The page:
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BLACKHOLE(4)             BSD Kernel Interfaces Manual             BLACKHOLE(4)

     blackhole -- a sysctl(8) MIB for manipulating behaviour in respect of
     refused TCP or UDP connection attempts

     sysctl net.inet.tcp.blackhole[=[0 | 1 | 2]]
     sysctl net.inet.udp.blackhole[=[0 | 1]]

     The blackhole sysctl(8) MIB is used to control system behaviour when con-
     nection requests are received on TCP or UDP ports where there is no
     socket listening.

     Normal behaviour, when a TCP SYN segment is received on a port where
     there is no socket accepting connections, is for the system to return a
     RST segment, and drop the connection.  The connecting system will see
     this as a ``Connection refused''.  By setting the TCP blackhole MIB to a
     numeric value of one, the incoming SYN segment is merely dropped, and no
     RST is sent, making the system appear as a blackhole.  By setting the MIB
     value to two, any segment arriving on a closed port is dropped without
     returning a RST.  This provides some degree of protection against stealth
     port scans.

     In the UDP instance, enabling blackhole behaviour turns off the sending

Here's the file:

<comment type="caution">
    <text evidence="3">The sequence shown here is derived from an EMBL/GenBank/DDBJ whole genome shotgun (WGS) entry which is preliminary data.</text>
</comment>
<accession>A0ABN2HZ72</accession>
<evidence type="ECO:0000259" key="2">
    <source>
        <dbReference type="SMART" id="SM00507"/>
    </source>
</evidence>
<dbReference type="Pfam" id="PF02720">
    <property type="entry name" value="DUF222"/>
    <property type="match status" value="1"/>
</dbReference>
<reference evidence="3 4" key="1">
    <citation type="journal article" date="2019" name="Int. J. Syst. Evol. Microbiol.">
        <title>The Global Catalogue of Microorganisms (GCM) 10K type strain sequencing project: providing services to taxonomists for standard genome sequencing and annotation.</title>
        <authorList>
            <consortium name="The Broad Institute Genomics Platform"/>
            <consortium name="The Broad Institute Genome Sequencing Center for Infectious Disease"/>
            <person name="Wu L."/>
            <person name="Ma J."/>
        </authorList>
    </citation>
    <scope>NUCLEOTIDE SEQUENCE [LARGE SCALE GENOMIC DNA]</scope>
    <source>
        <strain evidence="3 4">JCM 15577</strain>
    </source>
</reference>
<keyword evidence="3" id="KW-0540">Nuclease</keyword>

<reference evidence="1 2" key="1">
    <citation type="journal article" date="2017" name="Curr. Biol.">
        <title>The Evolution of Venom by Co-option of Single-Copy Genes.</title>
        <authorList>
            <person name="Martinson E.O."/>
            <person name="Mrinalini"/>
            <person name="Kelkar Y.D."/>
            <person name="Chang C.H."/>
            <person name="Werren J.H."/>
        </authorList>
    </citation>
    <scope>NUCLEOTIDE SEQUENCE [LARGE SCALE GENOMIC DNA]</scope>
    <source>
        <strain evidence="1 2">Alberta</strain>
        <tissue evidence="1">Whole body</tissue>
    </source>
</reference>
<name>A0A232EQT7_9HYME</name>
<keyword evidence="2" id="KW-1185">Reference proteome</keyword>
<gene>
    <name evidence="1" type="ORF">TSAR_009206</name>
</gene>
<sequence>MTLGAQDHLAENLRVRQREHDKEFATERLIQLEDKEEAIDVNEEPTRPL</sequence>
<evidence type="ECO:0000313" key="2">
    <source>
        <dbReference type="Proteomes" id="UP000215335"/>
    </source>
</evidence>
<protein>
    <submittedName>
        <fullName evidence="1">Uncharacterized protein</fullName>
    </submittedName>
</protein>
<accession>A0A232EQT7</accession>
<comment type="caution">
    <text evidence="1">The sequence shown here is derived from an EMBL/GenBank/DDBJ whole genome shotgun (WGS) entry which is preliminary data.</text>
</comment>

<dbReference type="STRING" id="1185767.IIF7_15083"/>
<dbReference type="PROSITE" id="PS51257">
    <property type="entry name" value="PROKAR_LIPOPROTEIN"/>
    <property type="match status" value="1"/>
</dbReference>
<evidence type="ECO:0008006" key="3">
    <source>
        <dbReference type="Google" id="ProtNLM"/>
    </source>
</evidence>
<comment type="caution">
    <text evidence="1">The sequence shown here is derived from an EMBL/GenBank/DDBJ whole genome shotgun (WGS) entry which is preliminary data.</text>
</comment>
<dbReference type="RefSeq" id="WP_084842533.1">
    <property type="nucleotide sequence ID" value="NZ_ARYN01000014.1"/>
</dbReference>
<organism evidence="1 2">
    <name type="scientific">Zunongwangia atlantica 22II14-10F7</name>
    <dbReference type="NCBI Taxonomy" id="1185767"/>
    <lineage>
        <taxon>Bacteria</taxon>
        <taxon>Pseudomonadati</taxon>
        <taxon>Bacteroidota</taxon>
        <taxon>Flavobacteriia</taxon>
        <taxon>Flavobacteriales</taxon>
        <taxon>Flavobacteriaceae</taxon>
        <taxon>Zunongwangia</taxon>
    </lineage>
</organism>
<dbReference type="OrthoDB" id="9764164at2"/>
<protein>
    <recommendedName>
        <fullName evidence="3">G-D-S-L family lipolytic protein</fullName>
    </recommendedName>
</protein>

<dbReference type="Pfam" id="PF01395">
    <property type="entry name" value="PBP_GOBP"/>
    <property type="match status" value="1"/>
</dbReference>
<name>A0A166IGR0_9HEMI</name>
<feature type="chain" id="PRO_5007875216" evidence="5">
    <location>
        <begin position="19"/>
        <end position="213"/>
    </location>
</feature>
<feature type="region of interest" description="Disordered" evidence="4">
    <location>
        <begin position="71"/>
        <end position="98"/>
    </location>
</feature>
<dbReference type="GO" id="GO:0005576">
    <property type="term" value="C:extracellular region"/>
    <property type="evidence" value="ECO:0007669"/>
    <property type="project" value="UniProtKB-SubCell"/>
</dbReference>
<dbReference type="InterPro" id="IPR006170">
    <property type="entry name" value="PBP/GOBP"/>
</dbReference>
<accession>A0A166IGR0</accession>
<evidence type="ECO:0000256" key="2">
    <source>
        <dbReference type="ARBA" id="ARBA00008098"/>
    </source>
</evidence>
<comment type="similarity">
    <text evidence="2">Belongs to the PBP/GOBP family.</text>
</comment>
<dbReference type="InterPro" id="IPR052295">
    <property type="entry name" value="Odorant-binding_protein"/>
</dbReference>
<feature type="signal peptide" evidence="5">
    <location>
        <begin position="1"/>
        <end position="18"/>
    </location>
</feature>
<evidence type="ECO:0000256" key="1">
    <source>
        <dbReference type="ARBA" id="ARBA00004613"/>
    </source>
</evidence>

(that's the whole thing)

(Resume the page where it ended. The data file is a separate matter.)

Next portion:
of an ICMP port unreachable message in response to a UDP datagram which
     arrives on a port where there is no socket listening.  It must be noted
     that this behaviour will prevent remote systems from running
     traceroute(8) to a system.

     The blackhole behaviour is useful to slow down anyone who is port scan-
     ning a system, attempting to detect vulnerable services on a system.  It
     could potentially also slow down someone who is attempting a denial of
     service attack.

     The TCP and UDP blackhole features should not be regarded as a replace-
     ment for ipfw(8) as a tool for firewalling a system.  In order to create
     a highly secure system, ipfw(8) should be used for protection, not the
     blackhole feature.

     This mechanism is not a substitute for securing a system.  It should be
     used together with other security mechanisms.

     ip(4), tcp(4), udp(4), ipfw(8), sysctl(8)

     Geoffrey M. Rehmet

     The TCP and UDP blackhole MIBs first appeared in FreeBSD 4.0.

BSD                             August 17, 1999                            BSD